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Old 06-30-2011, 02:16 PM
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All I said was that, historically, Xavier has been joined at the hip with the University of Dayton more than it has been with UC or any other school. They're very similar schools in almost every way imaginable, including student body demographics, size, academics, religious affiliation, sports and, yes, campus design and location. So when UD invested heavily in and significantly upgraded the Brown Street corridor, it was reasonable to assume that Xavier would do the same with Dana.

I certainly didn't begin posting rankings, I just responded to the skewed numbers that someone else presented.

I'm actually bemused how the whole UC is/isn't a commuter school got brought into a discussion about development at Xavier. UC is large enough that it will have significant numbers of students who do everything: live on campus, live just off campus and commute to school. But I would find it hard to believe that UC, Towne Properties and the city of Cincinnati would invest millions upon millions of dollars to significantly upgrade the Calhoun/McMillan area (University Square at the Loop project that's about to break ground), not to mention the addition of hundreds of new residential units planned around campus, if the school primarily attracted commuters who live with their parents in the suburbs.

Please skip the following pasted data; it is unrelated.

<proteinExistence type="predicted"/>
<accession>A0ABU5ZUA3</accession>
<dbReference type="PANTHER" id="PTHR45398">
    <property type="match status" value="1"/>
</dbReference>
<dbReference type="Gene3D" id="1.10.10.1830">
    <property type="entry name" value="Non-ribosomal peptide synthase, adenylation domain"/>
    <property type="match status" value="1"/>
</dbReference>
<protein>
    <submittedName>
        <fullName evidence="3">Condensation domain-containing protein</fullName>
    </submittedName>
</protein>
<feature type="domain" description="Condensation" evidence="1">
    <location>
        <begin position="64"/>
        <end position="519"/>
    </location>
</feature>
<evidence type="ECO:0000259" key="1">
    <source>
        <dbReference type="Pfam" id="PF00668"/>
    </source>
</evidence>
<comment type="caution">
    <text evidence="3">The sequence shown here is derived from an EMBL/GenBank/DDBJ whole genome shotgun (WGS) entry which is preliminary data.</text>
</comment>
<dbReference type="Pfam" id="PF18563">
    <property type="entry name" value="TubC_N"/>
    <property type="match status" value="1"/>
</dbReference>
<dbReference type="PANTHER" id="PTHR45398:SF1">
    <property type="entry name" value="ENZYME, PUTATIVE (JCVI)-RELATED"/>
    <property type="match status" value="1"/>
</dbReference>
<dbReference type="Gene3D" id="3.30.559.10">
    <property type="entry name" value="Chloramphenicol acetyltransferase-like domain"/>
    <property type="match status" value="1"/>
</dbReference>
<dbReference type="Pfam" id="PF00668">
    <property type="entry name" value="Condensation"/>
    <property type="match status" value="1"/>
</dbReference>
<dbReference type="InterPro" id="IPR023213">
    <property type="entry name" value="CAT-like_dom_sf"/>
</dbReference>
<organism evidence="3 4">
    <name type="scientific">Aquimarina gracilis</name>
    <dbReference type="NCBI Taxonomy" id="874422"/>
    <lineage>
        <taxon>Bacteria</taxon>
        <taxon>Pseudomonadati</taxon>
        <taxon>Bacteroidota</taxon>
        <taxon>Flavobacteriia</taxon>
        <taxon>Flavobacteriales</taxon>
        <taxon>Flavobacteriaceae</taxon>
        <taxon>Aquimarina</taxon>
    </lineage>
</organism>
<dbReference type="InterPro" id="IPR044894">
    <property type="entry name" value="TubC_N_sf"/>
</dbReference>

Censusdata's Ohio State comparison is a great one. OSU attracts thousands of students from Franklin, Delaware and surrounding Columbus-area counties, the overwhelming majority of whom live on campus or within walking distance. It's no different at UC. If you were a freshman in college, where would you rather be on a Saturday night: at the football game on campus followed by at a house party with your friends and then hitting a late-night pizza joint before heading back to your dorm, or on the couch next to mom and dad watching TV?

UC may have been a commuter school at one time. It certainly is not today.